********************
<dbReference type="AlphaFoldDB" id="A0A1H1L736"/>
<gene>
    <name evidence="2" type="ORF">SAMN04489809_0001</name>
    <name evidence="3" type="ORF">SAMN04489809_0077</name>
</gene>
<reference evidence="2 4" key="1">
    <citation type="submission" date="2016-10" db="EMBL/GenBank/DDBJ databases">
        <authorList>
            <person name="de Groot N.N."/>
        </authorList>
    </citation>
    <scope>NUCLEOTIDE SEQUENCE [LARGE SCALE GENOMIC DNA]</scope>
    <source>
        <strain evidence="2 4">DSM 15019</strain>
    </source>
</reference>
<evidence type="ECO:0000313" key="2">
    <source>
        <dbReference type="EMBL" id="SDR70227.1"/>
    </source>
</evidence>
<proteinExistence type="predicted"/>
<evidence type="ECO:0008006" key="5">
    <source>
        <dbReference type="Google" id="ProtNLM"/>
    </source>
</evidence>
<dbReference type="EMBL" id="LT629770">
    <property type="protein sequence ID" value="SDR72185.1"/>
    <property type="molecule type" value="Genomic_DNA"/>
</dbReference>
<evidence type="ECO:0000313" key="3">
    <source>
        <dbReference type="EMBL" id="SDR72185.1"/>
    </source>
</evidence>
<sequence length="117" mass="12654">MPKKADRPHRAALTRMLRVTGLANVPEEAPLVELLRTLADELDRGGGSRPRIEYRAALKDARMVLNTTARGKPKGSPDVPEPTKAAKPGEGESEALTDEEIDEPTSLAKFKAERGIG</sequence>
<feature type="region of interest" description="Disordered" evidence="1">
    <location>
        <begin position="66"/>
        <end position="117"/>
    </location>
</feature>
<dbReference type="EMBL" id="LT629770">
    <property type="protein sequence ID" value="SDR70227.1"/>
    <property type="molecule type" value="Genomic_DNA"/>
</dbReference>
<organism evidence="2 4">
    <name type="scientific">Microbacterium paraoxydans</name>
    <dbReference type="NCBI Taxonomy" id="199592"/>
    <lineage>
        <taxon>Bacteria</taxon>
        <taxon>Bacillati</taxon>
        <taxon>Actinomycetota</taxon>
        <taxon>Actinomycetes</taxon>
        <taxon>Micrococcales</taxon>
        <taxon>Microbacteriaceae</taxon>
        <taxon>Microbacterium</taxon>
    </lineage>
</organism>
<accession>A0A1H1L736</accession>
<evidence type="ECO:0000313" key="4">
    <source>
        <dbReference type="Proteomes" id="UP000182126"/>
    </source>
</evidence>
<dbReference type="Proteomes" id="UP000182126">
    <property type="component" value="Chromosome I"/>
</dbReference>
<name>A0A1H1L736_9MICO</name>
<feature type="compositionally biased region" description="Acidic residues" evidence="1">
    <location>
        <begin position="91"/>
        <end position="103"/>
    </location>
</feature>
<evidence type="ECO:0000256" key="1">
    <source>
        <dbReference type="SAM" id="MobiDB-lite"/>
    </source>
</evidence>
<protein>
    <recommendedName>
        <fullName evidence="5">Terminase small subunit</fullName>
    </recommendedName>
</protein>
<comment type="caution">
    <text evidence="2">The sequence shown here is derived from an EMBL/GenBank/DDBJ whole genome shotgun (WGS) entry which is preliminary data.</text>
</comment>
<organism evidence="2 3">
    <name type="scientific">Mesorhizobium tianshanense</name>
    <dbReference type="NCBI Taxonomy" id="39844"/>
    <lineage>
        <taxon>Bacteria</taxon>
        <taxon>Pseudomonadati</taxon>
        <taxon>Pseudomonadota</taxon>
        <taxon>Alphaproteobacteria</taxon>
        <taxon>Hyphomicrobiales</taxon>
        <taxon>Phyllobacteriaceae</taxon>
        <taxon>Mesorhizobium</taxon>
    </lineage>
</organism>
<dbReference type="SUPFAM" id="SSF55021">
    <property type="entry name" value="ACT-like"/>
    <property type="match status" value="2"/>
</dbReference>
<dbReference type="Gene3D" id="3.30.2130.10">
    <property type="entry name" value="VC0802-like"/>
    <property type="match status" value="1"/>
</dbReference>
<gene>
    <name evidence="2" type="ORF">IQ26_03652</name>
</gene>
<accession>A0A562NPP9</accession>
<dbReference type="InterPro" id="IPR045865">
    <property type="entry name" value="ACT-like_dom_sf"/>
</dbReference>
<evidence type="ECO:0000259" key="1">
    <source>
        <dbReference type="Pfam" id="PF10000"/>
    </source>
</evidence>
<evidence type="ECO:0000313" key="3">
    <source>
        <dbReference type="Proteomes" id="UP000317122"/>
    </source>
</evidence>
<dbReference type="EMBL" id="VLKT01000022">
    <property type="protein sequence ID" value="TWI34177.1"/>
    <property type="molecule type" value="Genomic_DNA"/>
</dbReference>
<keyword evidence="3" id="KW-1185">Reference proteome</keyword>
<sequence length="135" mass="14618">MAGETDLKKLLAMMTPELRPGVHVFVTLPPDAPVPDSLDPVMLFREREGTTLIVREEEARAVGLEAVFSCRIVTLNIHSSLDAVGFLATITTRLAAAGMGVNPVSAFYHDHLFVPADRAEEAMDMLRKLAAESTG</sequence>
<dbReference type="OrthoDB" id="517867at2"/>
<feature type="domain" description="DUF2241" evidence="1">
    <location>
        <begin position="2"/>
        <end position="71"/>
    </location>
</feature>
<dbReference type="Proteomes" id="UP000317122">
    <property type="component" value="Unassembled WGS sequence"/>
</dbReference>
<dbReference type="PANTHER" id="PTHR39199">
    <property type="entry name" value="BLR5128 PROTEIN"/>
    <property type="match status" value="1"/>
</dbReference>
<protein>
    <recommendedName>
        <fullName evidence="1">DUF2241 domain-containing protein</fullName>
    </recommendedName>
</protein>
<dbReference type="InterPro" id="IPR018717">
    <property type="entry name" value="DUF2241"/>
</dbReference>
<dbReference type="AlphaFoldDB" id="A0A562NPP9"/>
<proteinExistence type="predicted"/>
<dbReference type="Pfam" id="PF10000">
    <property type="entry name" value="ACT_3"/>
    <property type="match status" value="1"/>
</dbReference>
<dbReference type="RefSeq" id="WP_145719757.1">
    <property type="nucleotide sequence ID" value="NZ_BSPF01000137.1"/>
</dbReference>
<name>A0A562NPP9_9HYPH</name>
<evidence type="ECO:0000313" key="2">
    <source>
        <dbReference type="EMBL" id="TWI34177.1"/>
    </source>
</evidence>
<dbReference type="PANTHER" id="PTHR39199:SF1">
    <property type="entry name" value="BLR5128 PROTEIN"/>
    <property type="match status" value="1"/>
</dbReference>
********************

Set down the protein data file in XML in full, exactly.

<dbReference type="AlphaFoldDB" id="A0A1H1L736"/>
<gene>
    <name evidence="2" type="ORF">SAMN04489809_0001</name>
    <name evidence="3" type="ORF">SAMN04489809_0077</name>
</gene>
<reference evidence="2 4" key="1">
    <citation type="submission" date="2016-10" db="EMBL/GenBank/DDBJ databases">
        <authorList>
            <person name="de Groot N.N."/>
        </authorList>
    </citation>
    <scope>NUCLEOTIDE SEQUENCE [LARGE SCALE GENOMIC DNA]</scope>
    <source>
        <strain evidence="2 4">DSM 15019</strain>
    </source>
</reference>
<evidence type="ECO:0000313" key="2">
    <source>
        <dbReference type="EMBL" id="SDR70227.1"/>
    </source>
</evidence>
<proteinExistence type="predicted"/>
<evidence type="ECO:0008006" key="5">
    <source>
        <dbReference type="Google" id="ProtNLM"/>
    </source>
</evidence>
<dbReference type="EMBL" id="LT629770">
    <property type="protein sequence ID" value="SDR72185.1"/>
    <property type="molecule type" value="Genomic_DNA"/>
</dbReference>
<evidence type="ECO:0000313" key="3">
    <source>
        <dbReference type="EMBL" id="SDR72185.1"/>
    </source>
</evidence>
<sequence length="117" mass="12654">MPKKADRPHRAALTRMLRVTGLANVPEEAPLVELLRTLADELDRGGGSRPRIEYRAALKDARMVLNTTARGKPKGSPDVPEPTKAAKPGEGESEALTDEEIDEPTSLAKFKAERGIG</sequence>
<feature type="region of interest" description="Disordered" evidence="1">
    <location>
        <begin position="66"/>
        <end position="117"/>
    </location>
</feature>
<dbReference type="EMBL" id="LT629770">
    <property type="protein sequence ID" value="SDR70227.1"/>
    <property type="molecule type" value="Genomic_DNA"/>
</dbReference>
<organism evidence="2 4">
    <name type="scientific">Microbacterium paraoxydans</name>
    <dbReference type="NCBI Taxonomy" id="199592"/>
    <lineage>
        <taxon>Bacteria</taxon>
        <taxon>Bacillati</taxon>
        <taxon>Actinomycetota</taxon>
        <taxon>Actinomycetes</taxon>
        <taxon>Micrococcales</taxon>
        <taxon>Microbacteriaceae</taxon>
        <taxon>Microbacterium</taxon>
    </lineage>
</organism>
<accession>A0A1H1L736</accession>
<evidence type="ECO:0000313" key="4">
    <source>
        <dbReference type="Proteomes" id="UP000182126"/>
    </source>
</evidence>
<dbReference type="Proteomes" id="UP000182126">
    <property type="component" value="Chromosome I"/>
</dbReference>
<name>A0A1H1L736_9MICO</name>
<feature type="compositionally biased region" description="Acidic residues" evidence="1">
    <location>
        <begin position="91"/>
        <end position="103"/>
    </location>
</feature>
<evidence type="ECO:0000256" key="1">
    <source>
        <dbReference type="SAM" id="MobiDB-lite"/>
    </source>
</evidence>
<protein>
    <recommendedName>
        <fullName evidence="5">Terminase small subunit</fullName>
    </recommendedName>
</protein>
<comment type="caution">
    <text evidence="2">The sequence shown here is derived from an EMBL/GenBank/DDBJ whole genome shotgun (WGS) entry which is preliminary data.</text>
</comment>
<organism evidence="2 3">
    <name type="scientific">Mesorhizobium tianshanense</name>
    <dbReference type="NCBI Taxonomy" id="39844"/>
    <lineage>
        <taxon>Bacteria</taxon>
        <taxon>Pseudomonadati</taxon>
        <taxon>Pseudomonadota</taxon>
        <taxon>Alphaproteobacteria</taxon>
        <taxon>Hyphomicrobiales</taxon>
        <taxon>Phyllobacteriaceae</taxon>
        <taxon>Mesorhizobium</taxon>
    </lineage>
</organism>
<dbReference type="SUPFAM" id="SSF55021">
    <property type="entry name" value="ACT-like"/>
    <property type="match status" value="2"/>
</dbReference>
<dbReference type="Gene3D" id="3.30.2130.10">
    <property type="entry name" value="VC0802-like"/>
    <property type="match status" value="1"/>
</dbReference>
<gene>
    <name evidence="2" type="ORF">IQ26_03652</name>
</gene>
<accession>A0A562NPP9</accession>
<dbReference type="InterPro" id="IPR045865">
    <property type="entry name" value="ACT-like_dom_sf"/>
</dbReference>
<evidence type="ECO:0000259" key="1">
    <source>
        <dbReference type="Pfam" id="PF10000"/>
    </source>
</evidence>
<evidence type="ECO:0000313" key="3">
    <source>
        <dbReference type="Proteomes" id="UP000317122"/>
    </source>
</evidence>
<dbReference type="EMBL" id="VLKT01000022">
    <property type="protein sequence ID" value="TWI34177.1"/>
    <property type="molecule type" value="Genomic_DNA"/>
</dbReference>
<keyword evidence="3" id="KW-1185">Reference proteome</keyword>
<sequence length="135" mass="14618">MAGETDLKKLLAMMTPELRPGVHVFVTLPPDAPVPDSLDPVMLFREREGTTLIVREEEARAVGLEAVFSCRIVTLNIHSSLDAVGFLATITTRLAAAGMGVNPVSAFYHDHLFVPADRAEEAMDMLRKLAAESTG</sequence>
<dbReference type="OrthoDB" id="517867at2"/>
<feature type="domain" description="DUF2241" evidence="1">
    <location>
        <begin position="2"/>
        <end position="71"/>
    </location>
</feature>
<dbReference type="Proteomes" id="UP000317122">
    <property type="component" value="Unassembled WGS sequence"/>
</dbReference>
<dbReference type="PANTHER" id="PTHR39199">
    <property type="entry name" value="BLR5128 PROTEIN"/>
    <property type="match status" value="1"/>
</dbReference>
<protein>
    <recommendedName>
        <fullName evidence="1">DUF2241 domain-containing protein</fullName>
    </recommendedName>
</protein>
<dbReference type="InterPro" id="IPR018717">
    <property type="entry name" value="DUF2241"/>
</dbReference>
<dbReference type="AlphaFoldDB" id="A0A562NPP9"/>
<proteinExistence type="predicted"/>
<dbReference type="Pfam" id="PF10000">
    <property type="entry name" value="ACT_3"/>
    <property type="match status" value="1"/>
</dbReference>
<dbReference type="RefSeq" id="WP_145719757.1">
    <property type="nucleotide sequence ID" value="NZ_BSPF01000137.1"/>
</dbReference>
<name>A0A562NPP9_9HYPH</name>
<evidence type="ECO:0000313" key="2">
    <source>
        <dbReference type="EMBL" id="TWI34177.1"/>
    </source>
</evidence>
<dbReference type="PANTHER" id="PTHR39199:SF1">
    <property type="entry name" value="BLR5128 PROTEIN"/>
    <property type="match status" value="1"/>
</dbReference>